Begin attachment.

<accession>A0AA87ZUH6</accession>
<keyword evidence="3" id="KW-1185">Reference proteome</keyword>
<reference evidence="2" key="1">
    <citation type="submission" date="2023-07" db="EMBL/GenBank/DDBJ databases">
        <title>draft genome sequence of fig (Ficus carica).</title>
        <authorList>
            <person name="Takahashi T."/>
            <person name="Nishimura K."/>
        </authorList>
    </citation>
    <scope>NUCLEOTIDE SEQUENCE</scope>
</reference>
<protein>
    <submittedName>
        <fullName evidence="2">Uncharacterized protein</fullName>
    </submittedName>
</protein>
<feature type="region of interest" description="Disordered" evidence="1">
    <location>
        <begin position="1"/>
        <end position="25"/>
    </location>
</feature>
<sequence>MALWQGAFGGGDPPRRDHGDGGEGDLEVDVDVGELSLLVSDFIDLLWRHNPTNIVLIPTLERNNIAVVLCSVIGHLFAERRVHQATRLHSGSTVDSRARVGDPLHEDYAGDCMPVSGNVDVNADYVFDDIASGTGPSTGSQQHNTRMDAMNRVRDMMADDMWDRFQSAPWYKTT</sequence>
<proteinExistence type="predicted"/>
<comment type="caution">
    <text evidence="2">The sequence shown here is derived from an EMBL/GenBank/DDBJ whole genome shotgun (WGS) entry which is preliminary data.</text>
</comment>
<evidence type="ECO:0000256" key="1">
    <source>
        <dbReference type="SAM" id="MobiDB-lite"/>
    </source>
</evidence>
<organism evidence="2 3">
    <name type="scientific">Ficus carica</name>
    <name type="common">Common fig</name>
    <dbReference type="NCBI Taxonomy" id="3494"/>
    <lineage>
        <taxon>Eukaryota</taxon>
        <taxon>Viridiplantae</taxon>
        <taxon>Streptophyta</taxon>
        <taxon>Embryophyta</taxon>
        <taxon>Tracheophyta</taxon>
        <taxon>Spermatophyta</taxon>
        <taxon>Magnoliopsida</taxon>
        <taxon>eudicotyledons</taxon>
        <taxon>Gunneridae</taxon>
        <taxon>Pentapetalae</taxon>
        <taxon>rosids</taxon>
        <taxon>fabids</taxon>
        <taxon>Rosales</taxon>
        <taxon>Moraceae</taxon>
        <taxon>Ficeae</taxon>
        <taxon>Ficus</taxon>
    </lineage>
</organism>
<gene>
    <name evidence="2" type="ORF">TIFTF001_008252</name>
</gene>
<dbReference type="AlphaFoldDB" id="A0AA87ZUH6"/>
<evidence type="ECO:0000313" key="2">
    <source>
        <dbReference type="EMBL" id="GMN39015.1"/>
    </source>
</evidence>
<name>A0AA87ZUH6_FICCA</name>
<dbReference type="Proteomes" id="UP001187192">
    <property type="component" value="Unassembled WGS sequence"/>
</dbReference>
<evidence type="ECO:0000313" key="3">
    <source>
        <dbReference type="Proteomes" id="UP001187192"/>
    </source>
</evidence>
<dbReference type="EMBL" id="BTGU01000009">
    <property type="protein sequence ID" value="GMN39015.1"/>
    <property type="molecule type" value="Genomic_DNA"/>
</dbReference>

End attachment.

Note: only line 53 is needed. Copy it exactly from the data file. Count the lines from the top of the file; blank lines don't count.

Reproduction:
        <taxon>Ficeae</taxon>